Rain falls east of Red Deer on Monday afternoon. Many Central Alberta farmers got some welcome rain over the weekend. Seeding is mostly complete in the region and about two-thirds of crops are emerging. (Photo by Paul Cowley/Advocate staff)

Recent rain came at a good time for Central Alberta farmers

Seeding mostly finished in Central Region

Many Central Alberta farmers got much-needed rain in the last few days.

Seeding is pretty much complete in the central region and about two-thirds of crops have emerged.

“This is one of only two regions where emergence is ahead of the five-year average,” says last Friday’s Alberta Crop Report, which covers conditions up to May 31.

Surface soil moisture percentages are much better than the southern areas of the province, with 69 per cent of soil moisture rated fair or good in the region, which covers an area from Rimbey to Airdrie and Coronation to Oyen.

“The crops have emerged really good,” said Jeff Nielsen, who farms in the Olds area. “I wouldn’t say it was dire, but it was getting close to where they needed a drink real bad.”

He got only about an inch of rain for all of May and about an inch fell on Sunday. Precipitation is still behind averages and there was not a lot of snow cover to add its moisture earlier in the spring.

An Alberta Agriculture moisture map for the past 180 days ending May 31 shows that most of Central Alberta rates as having moderately, low or very low accumulations of moisture relative to the long-term normal.

“June is typically the wettest month of the year across most of the province and a return to normal weather patterns are needed now. This is even more important for those lands lying between Red Deer and the U.S. border with the greatest moisture shortages lying south of the Trans-Canada highway,” says the Agriculture Moisture Situation Update that came out on Monday and covers a period up to May 31.

The crop report rated pasture conditions 80 per cent fair to good and tame hay is 83 per cent fair to good, about the same as last year at this early stage of the season.

Nielsen said the lack of early spring moisture will hurt hay and pastures despite the recent rain.

“They’ll green up better now, but there is not going to be a hay crop and pastures are not going to be as good as they could have been.”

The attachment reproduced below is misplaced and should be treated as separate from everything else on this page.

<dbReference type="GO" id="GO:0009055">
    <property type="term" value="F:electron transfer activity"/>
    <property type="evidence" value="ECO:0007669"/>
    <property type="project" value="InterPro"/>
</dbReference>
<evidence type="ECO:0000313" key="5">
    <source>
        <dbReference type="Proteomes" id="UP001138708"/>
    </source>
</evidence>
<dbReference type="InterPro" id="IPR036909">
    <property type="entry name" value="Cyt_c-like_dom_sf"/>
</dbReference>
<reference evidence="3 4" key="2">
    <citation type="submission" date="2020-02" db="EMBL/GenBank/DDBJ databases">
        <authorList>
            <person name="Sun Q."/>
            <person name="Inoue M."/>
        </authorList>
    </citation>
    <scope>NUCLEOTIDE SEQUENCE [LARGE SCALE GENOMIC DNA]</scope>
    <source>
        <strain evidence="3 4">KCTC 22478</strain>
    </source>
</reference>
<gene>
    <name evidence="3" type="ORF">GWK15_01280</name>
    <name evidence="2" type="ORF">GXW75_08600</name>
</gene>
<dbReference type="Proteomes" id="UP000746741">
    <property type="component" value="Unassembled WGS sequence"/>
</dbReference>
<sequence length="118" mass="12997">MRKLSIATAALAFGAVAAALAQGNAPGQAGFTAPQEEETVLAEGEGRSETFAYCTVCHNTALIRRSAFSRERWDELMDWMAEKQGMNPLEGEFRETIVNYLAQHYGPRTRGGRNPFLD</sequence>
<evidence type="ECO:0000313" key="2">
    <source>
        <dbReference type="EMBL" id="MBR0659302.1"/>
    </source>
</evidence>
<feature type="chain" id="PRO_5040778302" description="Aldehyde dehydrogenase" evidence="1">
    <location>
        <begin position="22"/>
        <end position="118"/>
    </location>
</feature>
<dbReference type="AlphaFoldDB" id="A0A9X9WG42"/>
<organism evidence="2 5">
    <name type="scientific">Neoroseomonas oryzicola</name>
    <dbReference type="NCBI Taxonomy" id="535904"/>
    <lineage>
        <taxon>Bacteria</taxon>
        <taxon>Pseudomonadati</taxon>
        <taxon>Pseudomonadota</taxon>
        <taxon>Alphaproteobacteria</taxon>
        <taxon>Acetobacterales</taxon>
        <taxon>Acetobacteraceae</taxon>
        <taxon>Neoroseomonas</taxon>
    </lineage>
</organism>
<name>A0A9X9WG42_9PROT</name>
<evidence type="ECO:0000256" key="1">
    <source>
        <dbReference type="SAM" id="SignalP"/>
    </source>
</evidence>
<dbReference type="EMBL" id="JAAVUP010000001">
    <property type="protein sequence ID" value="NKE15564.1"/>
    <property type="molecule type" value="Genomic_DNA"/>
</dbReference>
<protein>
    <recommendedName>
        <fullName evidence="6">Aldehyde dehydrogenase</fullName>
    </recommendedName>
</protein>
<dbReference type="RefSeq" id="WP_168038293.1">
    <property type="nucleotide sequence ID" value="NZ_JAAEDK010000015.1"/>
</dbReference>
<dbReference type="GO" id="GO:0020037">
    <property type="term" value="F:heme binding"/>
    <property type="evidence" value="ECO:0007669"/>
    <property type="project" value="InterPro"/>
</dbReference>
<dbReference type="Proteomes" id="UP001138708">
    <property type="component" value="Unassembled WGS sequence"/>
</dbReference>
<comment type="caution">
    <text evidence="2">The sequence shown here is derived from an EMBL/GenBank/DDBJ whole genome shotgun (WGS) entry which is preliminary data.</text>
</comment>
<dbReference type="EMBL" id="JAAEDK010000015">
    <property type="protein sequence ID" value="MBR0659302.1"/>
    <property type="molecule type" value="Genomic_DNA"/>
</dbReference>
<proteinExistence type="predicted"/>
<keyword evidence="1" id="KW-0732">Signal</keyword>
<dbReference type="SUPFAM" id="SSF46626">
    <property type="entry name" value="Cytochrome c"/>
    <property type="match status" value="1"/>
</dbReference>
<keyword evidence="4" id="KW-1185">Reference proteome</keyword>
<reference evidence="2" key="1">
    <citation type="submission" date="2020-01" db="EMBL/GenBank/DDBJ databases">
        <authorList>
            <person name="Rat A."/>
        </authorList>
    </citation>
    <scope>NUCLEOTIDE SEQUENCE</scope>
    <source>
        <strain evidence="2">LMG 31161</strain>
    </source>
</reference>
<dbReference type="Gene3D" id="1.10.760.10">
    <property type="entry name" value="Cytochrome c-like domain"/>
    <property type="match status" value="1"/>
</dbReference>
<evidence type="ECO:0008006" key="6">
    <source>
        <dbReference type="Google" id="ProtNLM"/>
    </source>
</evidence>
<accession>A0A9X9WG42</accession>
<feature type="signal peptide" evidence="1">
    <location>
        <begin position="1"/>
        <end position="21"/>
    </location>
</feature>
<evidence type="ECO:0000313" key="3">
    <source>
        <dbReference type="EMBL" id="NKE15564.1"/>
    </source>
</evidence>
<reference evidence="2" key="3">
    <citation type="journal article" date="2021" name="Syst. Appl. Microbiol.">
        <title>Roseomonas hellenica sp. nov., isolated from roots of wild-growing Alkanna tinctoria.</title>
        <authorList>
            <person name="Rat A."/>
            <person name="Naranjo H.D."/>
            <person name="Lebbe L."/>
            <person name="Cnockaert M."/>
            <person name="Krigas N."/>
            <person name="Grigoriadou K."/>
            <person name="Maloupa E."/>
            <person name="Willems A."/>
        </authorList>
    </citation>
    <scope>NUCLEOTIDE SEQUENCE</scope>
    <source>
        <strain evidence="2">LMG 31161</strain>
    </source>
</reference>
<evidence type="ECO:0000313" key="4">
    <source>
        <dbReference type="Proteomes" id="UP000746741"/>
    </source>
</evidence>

It’s surprising for this area. It’s the second year in a row for pastures and hay land to not be that good.”

The prices for most major crops are high, which bodes well if the crops come in and are not hit by drought as they were in the late summer last year.

“The rain this weekend does not guarantee a crop by any means. Last year, the latter part of June and July we had five of six weeks of plus-35 C temperatures.

“Whatever reserves (of moisture) we had in the soil we used last year. We didn’t get much in the rain in the fall to recover or replenish the moisture.

“If anything, we’ll be more dependent on timely rains this year.”

Zero tillage proved its worth last season by helping farmers retain moisture in their fields.

Farmers in this area are fortunate compared with others further south. He talked to friends in the Lethbridge area and McGrath, a little further to the south, and they did not get any of the recent rain.

“It’s getting really desperate for them,” he said.

The Alberta Crop Report says soil moisture is rated 36 per cent poor in the south and sub-surface moisture is rated 73 per cent poor.

“Moisture deficits remain the key risk in the South Region,” says the report.



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To the end of May, most of Central Alberta had received less than 30 mm of rain in the previous 36 days, which is considerably drier than normal. (Map from Alberta Agriculture)

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